Wi-fi WPA2 vulnerabilities, here is what you need to know….
Security researchers and crackers have discovered several key management vulnerabilities in the core of WPA2 (Wi-Fi Protected Access II), a popular security protocol used by nearly every Wi-Fi device on the planet. This Wi-fi WPA2 vulnerabilities could allow a potential attacker to hack into your Wi-Fi network and eavesdrop on the Internet communications and perform malicious activities without your prior knowledge, importantly they could steal all data from the devices connected to Wi-Fi at that prior moment.This vulnerabilities potentially allow anyone near your router to eavesdrop on the Wi-Fi traffic being sent through it.
WPA2 is a 13-year-old Wi-Fi authentication scheme widely used to secure Wi-Fi connections, but the standard has been compromised, impacting almost all Wi-Fi devices—including in our homes and businesses, along with the networking companies that build them.
Details however, have been revealed on a dedicated site calledkrackattacks.com, named after the proof-of-concept attack called Key Reinstallation Attacks.
Read Also: Tools for maintaining password security
Dubbed KRACK (Key Reinstallation Attack) is the proof-of-concept attack demonstrated by a team of researchers’ works against all modern protected Wi-fi WPA2 networks and all of them can be abused to steal sensitive information like credit card numbers, passwords, chat messages, emails, and photos and not what more.
It is necessary to know that any correct implementation of WPA2 is likely affected since the weaknesses reside in the Wi-Fi standard/Scheme itself, and not in the implementations or any individual product. In short, What this mean is that, if your device supports WiFi, it is most likely hackable.
Read Also: How 2 use laptops as Hotspot devices
When you connect a new device to a Wi-Fi network, and type in the password, a 4-way handshake takes place that ensures the correct password is used. However, by manipulating part of this handshake, an attacker can see and decrypt much of what happens on a Wi-Fi network, even if its owner doesn’t know the password. (If you’re technically- and security-minded, you can read the full paper for more details.)
During initial research, researchers discovered that Android, Linux, Apple, Windows, OpenBSD, MediaTek, Linksys, and others, are all affected by the KRACK attacks. It should be noted that the KRACK attack does not help attackers recover the targeted WiFi’s password; instead, it allows them to decrypt WiFi users’ data without cracking or knowing the actual password.So merely changing your Wi-Fi network password does not prevent (or mitigate) KRACK attack.
HOW KRACK WI-FI WPA2 VULNERABILITIES WORK
KRACK type of attack was discovered by researcher Mathy Vanhoef, KU Leuven, the KRACK attack works by exploiting a 4-way handshake of the WPA2 protocol that’s used to establish a key for encrypting traffic. For a successful KRACK attack, an attacker needs to trick a victim into reinstalling an already-in-use key, which is achieved by manipulating and replaying cryptographic handshake messages or influencing him by providing wrong info messages. Researcher says when the victim reinstalls the key, associated parameters such as the incremental transmit packet number (i.e. nonce) and receive packet number (i.e. replay counter) are reset to their initial value.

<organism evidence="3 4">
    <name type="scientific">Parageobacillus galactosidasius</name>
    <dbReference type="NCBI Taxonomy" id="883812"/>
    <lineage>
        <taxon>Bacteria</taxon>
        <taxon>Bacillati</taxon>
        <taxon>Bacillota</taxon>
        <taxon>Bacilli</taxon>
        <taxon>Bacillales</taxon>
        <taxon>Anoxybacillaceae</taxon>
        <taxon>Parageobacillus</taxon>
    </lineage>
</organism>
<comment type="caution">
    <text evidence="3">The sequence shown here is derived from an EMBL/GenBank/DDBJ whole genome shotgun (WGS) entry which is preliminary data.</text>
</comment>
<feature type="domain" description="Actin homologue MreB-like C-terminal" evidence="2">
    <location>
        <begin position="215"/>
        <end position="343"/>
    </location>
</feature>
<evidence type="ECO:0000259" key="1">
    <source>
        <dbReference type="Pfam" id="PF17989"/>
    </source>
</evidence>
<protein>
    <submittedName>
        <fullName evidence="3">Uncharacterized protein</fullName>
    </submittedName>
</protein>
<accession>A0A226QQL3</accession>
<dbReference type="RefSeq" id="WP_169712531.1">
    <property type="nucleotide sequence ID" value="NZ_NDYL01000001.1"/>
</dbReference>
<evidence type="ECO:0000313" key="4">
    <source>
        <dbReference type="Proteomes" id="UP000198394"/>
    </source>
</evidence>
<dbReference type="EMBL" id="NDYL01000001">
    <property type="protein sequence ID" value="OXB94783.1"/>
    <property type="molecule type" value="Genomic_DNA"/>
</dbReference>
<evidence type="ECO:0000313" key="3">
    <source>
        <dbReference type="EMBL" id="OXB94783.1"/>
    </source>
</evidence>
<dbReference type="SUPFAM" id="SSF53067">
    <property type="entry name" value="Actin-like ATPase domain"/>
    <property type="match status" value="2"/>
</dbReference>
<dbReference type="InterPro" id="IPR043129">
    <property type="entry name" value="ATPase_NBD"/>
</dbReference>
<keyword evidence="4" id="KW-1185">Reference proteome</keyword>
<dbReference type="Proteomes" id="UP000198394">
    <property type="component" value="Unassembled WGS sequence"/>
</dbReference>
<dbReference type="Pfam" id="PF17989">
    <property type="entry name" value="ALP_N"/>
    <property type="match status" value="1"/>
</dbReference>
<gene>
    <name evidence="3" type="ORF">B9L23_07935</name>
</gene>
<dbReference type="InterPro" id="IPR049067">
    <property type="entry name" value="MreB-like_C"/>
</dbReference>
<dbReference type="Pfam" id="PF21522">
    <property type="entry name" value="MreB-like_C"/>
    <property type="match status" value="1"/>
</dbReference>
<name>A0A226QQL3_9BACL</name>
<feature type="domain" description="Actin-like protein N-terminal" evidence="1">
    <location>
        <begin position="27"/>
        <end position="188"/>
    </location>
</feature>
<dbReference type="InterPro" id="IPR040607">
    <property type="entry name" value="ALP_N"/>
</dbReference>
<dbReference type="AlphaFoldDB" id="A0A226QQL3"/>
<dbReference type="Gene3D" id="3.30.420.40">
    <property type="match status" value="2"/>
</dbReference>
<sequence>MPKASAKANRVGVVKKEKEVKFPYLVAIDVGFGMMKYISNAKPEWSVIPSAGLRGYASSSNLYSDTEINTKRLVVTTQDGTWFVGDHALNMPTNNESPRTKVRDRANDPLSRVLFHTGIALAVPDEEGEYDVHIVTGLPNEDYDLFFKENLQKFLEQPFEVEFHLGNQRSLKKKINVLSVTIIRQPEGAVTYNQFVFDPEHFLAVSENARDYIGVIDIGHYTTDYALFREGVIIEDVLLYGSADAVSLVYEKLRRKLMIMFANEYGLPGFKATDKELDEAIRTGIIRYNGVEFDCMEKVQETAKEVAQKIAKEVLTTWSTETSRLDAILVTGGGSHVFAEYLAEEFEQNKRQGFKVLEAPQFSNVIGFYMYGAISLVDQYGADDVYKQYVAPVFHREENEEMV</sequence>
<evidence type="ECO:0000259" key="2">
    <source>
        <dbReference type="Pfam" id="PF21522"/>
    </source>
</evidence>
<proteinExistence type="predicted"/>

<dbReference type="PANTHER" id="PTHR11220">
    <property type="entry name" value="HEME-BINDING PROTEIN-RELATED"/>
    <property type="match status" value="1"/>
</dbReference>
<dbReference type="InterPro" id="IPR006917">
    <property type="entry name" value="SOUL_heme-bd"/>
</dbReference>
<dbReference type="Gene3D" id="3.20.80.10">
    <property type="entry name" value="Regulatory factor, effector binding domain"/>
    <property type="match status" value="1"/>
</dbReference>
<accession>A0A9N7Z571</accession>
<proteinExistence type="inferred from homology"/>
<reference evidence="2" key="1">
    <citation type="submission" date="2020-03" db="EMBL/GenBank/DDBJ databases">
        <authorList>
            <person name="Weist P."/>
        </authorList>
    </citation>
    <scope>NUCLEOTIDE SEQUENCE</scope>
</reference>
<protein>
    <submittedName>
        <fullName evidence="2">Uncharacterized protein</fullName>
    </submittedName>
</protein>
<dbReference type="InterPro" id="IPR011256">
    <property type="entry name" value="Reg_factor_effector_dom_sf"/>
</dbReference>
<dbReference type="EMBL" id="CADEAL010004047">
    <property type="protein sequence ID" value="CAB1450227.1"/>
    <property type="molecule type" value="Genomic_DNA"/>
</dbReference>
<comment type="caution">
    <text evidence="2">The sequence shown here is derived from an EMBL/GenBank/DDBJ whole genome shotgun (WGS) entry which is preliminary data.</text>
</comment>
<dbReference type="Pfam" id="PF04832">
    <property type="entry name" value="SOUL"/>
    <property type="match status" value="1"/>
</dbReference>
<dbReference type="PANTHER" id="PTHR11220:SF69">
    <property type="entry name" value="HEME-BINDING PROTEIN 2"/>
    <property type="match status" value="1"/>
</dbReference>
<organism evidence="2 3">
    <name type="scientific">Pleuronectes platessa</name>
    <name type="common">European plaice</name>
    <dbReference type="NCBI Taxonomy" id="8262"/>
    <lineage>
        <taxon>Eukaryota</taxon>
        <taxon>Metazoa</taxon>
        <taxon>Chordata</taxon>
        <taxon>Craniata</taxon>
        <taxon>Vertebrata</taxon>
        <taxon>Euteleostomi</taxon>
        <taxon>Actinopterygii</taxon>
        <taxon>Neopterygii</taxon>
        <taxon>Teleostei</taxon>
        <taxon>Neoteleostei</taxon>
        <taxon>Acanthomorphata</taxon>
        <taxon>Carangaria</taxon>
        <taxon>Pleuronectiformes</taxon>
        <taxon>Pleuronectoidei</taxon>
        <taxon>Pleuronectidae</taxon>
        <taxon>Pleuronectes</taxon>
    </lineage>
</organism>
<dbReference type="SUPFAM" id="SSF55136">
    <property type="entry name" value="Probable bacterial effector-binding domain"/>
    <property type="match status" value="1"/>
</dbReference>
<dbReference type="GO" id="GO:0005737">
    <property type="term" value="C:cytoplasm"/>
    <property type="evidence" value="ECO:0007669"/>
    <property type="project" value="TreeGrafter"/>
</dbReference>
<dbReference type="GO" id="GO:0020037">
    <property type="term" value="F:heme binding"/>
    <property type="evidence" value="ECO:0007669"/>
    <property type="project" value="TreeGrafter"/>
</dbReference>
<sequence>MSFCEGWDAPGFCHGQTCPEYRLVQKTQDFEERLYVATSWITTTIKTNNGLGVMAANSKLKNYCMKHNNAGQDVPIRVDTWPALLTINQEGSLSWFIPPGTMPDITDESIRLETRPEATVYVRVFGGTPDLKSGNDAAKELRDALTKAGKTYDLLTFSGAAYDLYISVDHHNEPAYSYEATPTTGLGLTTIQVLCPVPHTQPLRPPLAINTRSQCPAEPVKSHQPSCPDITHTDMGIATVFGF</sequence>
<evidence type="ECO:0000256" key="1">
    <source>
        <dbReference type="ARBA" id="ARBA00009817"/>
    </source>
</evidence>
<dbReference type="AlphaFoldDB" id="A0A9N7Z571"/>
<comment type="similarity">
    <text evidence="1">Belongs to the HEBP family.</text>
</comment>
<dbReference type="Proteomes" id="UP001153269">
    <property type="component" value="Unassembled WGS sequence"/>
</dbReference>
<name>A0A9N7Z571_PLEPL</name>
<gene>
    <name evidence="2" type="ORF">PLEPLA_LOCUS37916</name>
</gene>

The team has successfully executed the key reinstallation attack against an Android smartphone during an event demonstrating KRACK attack, showing how an attacker can decrypt all data that the victim transmits over the so-called protected Wi-Fi.
However, there’s no need to panic, as you aren’t vulnerable to just anyone on the internet because a successful exploitation of KRACK attack requires an attacker to be within physical proximity to the intended Wi-Fi network.
Here are the 10 keys management vulnerabilities in the WPA2 protocol discovered by crackers and researchers:
• CVE-2017-13077: Reinstallation of the pairwise encryption key (PTK-TK) in the four-way handshake.
• CVE-2017-13078: Reinstallation of the group key (GTK) in the four-way handshake.
• CVE-2017-13079: Reinstallation of the integrity group key (IGTK) in the four-way handshake.
• CVE-2017-13080: Reinstallation of the group key (GTK) in the group key handshake.
• CVE-2017-13081: Reinstallation of the integrity group key (IGTK) in the group key handshake.
• CVE-2017-13082: Accepting a retransmitted Fast BSS Transition (FT) Reassociation Request and reinstalling the pairwise encryption key (PTK-TK) while processing it.
• CVE-2017-13084: Reinstallation of the STK key in the PeerKey handshake.
• CVE-2017-13086: reinstallation of the Tunneled Direct-Link Setup (TDLS) PeerKey (TPK) key in the TDLS handshake.
• CVE-2017-13087: reinstallation of the group key (GTK) while processing a Wireless Network Management (WNM) Sleep Mode Response frame.
• CVE-2017-13088: reinstallation of the integrity group key (IGTK) while processing a Wireless Network Management (WNM) Sleep Mode Response frame.
In order to patch these Wi-fi WPA2 vulnerabilities, you need to wait for the firmware updates from your device vendors.
According to researchers, the communication over HTTPS is secure (but may not be 100 percent secure) and cannot be decrypted using the KRACK attack. So, you are advised to use a secure VPN services, which encrypts all your Internet traffic whether it’s HTTPS or HTTP.
Thankfully, there are a few things you can also do to protect yourself against this Wi-fi WPA2 vulnerabilities. These, we will dropping in our next post or thereabout so kindly bookmark and also like our Facebook page so as not to miss this.